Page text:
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Science
October 03, 2013
The transhumanist movement is affecting our society in ways both subtle and profound.

“The moment you step into the world of facts, you step into a world of limits. You can free things from alien or accidental laws, but not from the laws of their own nature.” – G.K. Chesterton

If you could enhance your intelligence, significantly extend your lifespan, or overcome a moral flaw with the help of surgery or pharmaceuticals, would you do it?  What if you could make these same improvements in your children before they are even born?

Herein lies the question at the center of the growing movement known as transhumanism: if technology could enable you to enhance your life in some way, would you do it, even if it meant losing part of your humanity in the process?  

Transhumanism has been called everything from a cultural impulse to a formal school of thought by those who study it. “It is the desire to use technology to go beyond, to transcend, the current condition of humanity to give human beings greater intellectual, physical, and even moral powers,” said Michael Cook, editor of MercatorNet, an online magazine focused on bioethics and the dignity of the human person.

“In explaining this, its advocates sometimes say that we are all transhumanists,” said Cook. “We use glasses; we wear dentures; we take caffeine; we have pacemakers. This is true, but the nub of transhumanism is extending human capacities, not just repairing defects in the way we are now.”

“For instance, some transhumanists want to live for a thousand years. They believe that ageing is not inevitable. Some want…to be Olympic athletes, or Einsteins,” said Cook.

The means proposed to do this, typically, are surgery, drugs, and genetic engineering, with the last of these being the most dangerous, according to Cook. “If—and it’s a bit of an ‘if’—you can genetically engineer children for intelligence, strength, speed, and longevity, would they become a different species? Maybe,” he said. 

“Transhumanists, in general, aren’t too worried about this. Their future will divide homo sapiens into two sub-species, the gen-poor (genetically poor) and the gen-rich. To me, it’s a bit like the ghastly scenario envisaged by H.G. Wells in The Time Machine—a world divided into the Eloi and the Morlochs.”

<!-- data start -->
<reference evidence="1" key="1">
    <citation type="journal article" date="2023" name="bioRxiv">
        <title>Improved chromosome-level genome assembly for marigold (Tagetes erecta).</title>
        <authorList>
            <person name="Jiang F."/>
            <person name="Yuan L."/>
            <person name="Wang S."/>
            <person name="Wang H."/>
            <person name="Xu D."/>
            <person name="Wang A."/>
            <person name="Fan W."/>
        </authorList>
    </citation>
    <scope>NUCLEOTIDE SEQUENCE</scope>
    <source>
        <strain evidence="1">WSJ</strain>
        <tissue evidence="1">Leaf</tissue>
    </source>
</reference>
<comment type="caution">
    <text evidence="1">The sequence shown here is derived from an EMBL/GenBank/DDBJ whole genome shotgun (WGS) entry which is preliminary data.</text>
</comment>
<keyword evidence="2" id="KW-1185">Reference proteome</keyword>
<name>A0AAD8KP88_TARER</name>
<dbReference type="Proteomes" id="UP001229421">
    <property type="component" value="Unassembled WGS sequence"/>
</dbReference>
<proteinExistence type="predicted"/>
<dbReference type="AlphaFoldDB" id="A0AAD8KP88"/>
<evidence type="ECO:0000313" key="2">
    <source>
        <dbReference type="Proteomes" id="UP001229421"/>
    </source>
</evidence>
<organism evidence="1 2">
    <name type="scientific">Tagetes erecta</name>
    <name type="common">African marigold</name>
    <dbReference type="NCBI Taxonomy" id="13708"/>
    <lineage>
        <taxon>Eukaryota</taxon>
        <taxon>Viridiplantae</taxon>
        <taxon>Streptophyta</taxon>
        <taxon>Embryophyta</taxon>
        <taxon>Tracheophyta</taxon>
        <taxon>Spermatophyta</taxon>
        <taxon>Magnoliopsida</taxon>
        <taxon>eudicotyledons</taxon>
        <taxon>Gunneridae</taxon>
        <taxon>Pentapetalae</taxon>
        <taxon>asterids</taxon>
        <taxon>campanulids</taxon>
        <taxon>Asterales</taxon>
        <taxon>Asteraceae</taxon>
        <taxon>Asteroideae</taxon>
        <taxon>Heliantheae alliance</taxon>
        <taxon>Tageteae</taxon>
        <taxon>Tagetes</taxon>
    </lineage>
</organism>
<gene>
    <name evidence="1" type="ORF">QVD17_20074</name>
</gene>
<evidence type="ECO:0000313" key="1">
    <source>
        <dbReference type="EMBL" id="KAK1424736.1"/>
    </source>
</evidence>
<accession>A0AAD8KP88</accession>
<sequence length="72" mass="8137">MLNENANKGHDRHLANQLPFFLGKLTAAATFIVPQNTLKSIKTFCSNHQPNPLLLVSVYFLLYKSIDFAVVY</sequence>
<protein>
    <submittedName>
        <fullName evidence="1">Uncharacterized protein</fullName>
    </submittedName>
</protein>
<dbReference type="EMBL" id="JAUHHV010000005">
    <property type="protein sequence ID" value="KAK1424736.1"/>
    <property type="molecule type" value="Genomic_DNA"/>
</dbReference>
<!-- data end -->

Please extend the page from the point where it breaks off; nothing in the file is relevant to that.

The transhumanism narrative is becoming more mainstream. Pop culture references and commercials (such as this one from Verizon) hyping men and women becoming “one” with their latest technological toys abound; last year an Italian transhumanist was elected to parliament.

“Human life is shaped by a balance of abilities and liabilities flowing from our given nature. We enter a world not of our own making, under conditions we did not choose, in circumstances over which we have little control,” said Dr. John Haldane, professor of philosophy at the University of St. Andrews in Scotland. “These limit our options but they also make possible human virtue and through that, human happiness. Courage, fidelity, fortitude, generosity, hope, moderation, perseverance, are all cultivated in response to the limitations of circumstance and nature.”

“Transhumanists, however, urge us to reject these limitations using science and technology to go beyond our natures,” said Haldane. “But first, this may involve violating our deepest values; and second, the belief that it may free us to be happy is illusory for happiness only comes with wisdom, and wisdom involves living within limits.”  

When it comes to improving our lot in life, what is morally acceptable? “Things that are remedial for disease or [health] conditions [are morally acceptable]. We can use technology to make our lives more human,” said Father Edward Richard, a moral theologian and pastor of Our Lady of Prompt Succor in Sulphur, Louisiana. “We don’t want to serve technology; we want it to serve us. When we enter the realm of eugenics or trying to supplant or ignore God’s providential plan for humanity, we have clearly exceeded the limits of what is morally acceptable.”

“Tranhumanism falls essentially into the broader pattern of thinking…we call eugenics. Eugenics has been around over 100 years as a movement,” said Father Richard. “It was very strong in the US in the early 20th century, and led to the whole idea of a ‘super race’ in Germany.” Unlike old-school eugenics, however, transhumanism is able to take advantage of previously unimaginable technologies, he said.